Also it isn't scientific but just try rolling the dice like 100 times and seeing what you get to get an idea for the feel of it. I find that helps in addition to having concrete numbers (something about seeing how often successes or critical actually come up, versus knowing the percentage chance gives me a better handle on things).

clearstream

(He, Him)
I'm tinkering with a dice pool system and have a stumbling block.

The system involves rolling a pool of up to 6 d6s with a 50% chance of 'success' on any given die (3 of the sides have a symbol on then, 3 do not).

The target number is a number from 1-6. The player is attempting to get a number of successes equal to the target number, which is usually a Defense score or something.

So, if an attacker has 3 dice in their attack pool, and the target defence score is 2, they'd roll the 3 dice and hope for 2 successes.

These are the basic odds:

 TARGET NUMBER -> 1 2 3 4 5 6 1 die 50% 0% 0% 0% 0% 0% 2 dice 75% 25% 0% 0% 0% 0% 3 dice 87.5% 50% 12.5% 0% 0% 0% 4 dice 93.8% 68.8% 31.3% 6.25% 0% 0% 5 dice 96.9% 81.3% 50% 18.75% 3.2% 0% 6 dice 98.4% 89% 65.6% 34.4% 10.9% 1.6%

Sooo.... the basic problem is that any target number higher than your dice pool is an automatic failure. You can't roll 4 successes on 3 dice.

I'm trying to think of solutions to this before I jettison the whole thing and try something else. One is that maybe one of the sides on the attack dice is a critical success and counts as 2 successes? Or explodes? I've no idea how to calculate the odds for that though.

Crit x2 -- If a crit counts as 2 successes it just pushes the problem downhill. It makes it less of an issue, but now the impossible targets are those more than twice your attack pool.

Crit explodes -- If a crit explodes, the total is potentially 'infinite' so there are no impossible targets (which is good--there should always be a chance, however slim). But does anybody know how I calculate those odds into a table like above?

Alternatives -- make everything an opposed roll, so even on a pool of 1 vs a target of 6, there's a chance the defender will roll 0 successes. This slows things down a bit though, which is one reason I've never been super keen on opposed rolls, and the game does have a number of static target numbers for tasks which it would be thematically weird to make an opposed roll (the tree is opposing you climbing it?)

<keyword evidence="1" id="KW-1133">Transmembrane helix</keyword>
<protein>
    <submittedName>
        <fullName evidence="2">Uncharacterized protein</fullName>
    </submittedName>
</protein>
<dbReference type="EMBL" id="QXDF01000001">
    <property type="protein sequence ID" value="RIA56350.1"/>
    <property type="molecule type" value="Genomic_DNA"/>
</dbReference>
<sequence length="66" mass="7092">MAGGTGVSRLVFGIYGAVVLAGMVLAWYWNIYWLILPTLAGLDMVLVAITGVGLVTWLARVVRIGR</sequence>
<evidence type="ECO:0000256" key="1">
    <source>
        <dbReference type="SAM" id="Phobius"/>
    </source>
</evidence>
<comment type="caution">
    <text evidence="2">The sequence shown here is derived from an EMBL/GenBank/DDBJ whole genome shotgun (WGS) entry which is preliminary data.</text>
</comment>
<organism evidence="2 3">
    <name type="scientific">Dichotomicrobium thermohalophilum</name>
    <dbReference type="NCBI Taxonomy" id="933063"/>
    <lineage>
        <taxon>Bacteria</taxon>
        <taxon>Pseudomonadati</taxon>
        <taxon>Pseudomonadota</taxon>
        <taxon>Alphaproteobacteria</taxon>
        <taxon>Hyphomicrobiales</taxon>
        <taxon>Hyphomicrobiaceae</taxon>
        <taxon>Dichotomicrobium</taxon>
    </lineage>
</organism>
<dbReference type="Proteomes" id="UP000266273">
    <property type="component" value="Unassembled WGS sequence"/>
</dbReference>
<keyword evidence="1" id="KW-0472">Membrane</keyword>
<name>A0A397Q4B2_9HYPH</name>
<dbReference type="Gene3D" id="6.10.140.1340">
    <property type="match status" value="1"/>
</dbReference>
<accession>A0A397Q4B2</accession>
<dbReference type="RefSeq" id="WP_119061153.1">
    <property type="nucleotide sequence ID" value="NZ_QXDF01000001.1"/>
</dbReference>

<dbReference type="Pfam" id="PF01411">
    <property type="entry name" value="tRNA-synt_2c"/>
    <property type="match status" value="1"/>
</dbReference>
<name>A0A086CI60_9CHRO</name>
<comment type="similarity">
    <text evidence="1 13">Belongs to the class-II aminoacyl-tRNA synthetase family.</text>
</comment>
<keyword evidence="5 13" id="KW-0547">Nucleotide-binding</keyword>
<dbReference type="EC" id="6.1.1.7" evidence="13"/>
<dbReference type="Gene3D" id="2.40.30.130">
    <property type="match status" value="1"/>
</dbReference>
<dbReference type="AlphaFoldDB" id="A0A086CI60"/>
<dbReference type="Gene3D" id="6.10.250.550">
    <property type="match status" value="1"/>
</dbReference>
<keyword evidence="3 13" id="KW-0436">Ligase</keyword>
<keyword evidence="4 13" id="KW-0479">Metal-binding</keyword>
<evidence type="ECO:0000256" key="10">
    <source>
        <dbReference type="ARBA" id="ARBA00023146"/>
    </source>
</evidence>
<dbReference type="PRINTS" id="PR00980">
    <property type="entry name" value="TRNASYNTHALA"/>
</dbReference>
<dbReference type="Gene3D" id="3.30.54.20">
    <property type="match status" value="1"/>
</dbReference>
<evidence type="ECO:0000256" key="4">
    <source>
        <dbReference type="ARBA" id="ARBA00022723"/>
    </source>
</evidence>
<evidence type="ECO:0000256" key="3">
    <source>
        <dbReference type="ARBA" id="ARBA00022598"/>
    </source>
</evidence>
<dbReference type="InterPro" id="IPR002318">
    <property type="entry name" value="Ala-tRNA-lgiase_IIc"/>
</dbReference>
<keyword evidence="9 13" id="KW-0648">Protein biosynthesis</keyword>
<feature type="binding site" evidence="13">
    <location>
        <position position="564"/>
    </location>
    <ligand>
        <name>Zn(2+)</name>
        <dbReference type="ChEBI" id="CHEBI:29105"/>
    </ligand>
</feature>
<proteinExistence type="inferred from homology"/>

The probabilities for exploding dice aren't so formidable, as the most successes you can benefit from are six. So long as you stop rolling when you succeed, and the TN is 1-6, the maths is straightforward. I'm not great at explaining it, but I'll make the table in Excel. The assumption is that a die explodes on a 6, so that a 4-5 is one success, while a 6 is one success + a third of one success (i.e. another 4-5) + etc...) As I'm in transit I'll likely do it over the weekend.

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bedir than

Hero
Mayhap, use X number of autosuccesses for certain skill levels/attributes/etc

So the Character has a roll 3d with a +1 because they're god blessed and they need to hit the target of 4

hawkeyefan

Legend
Can you introduce an element that allows the player to add dice to the pool? Perhaps a Push mechanic? Or Assistance from other players? Or situational methods like high ground or flanking or what have you?

This leaves your math unchanged and possibly opens up other avenues of design. Which may be good or bad, depending on your goals.

mr_monkius

Villager
SuperSystem (and the various other games from the company) used the Goalsystem which used d6 dice pools.

You either were going against a fixed target number of successes or more usually as a contest against the defender who also rolled their defense pool.

• 4 or 5 counted as 1 success
• 6 counted as 2 successes

There were also various powers that let you get a certain number of rerolls. Those were shown as something like 5[2] which meant you got to roll 5 dice and could reroll up to 2 of them if you wanted.

Normally you would reroll failures. Although if you had something like 3[2] you might reroll a basic success if you needed more successes and had to try for the 6.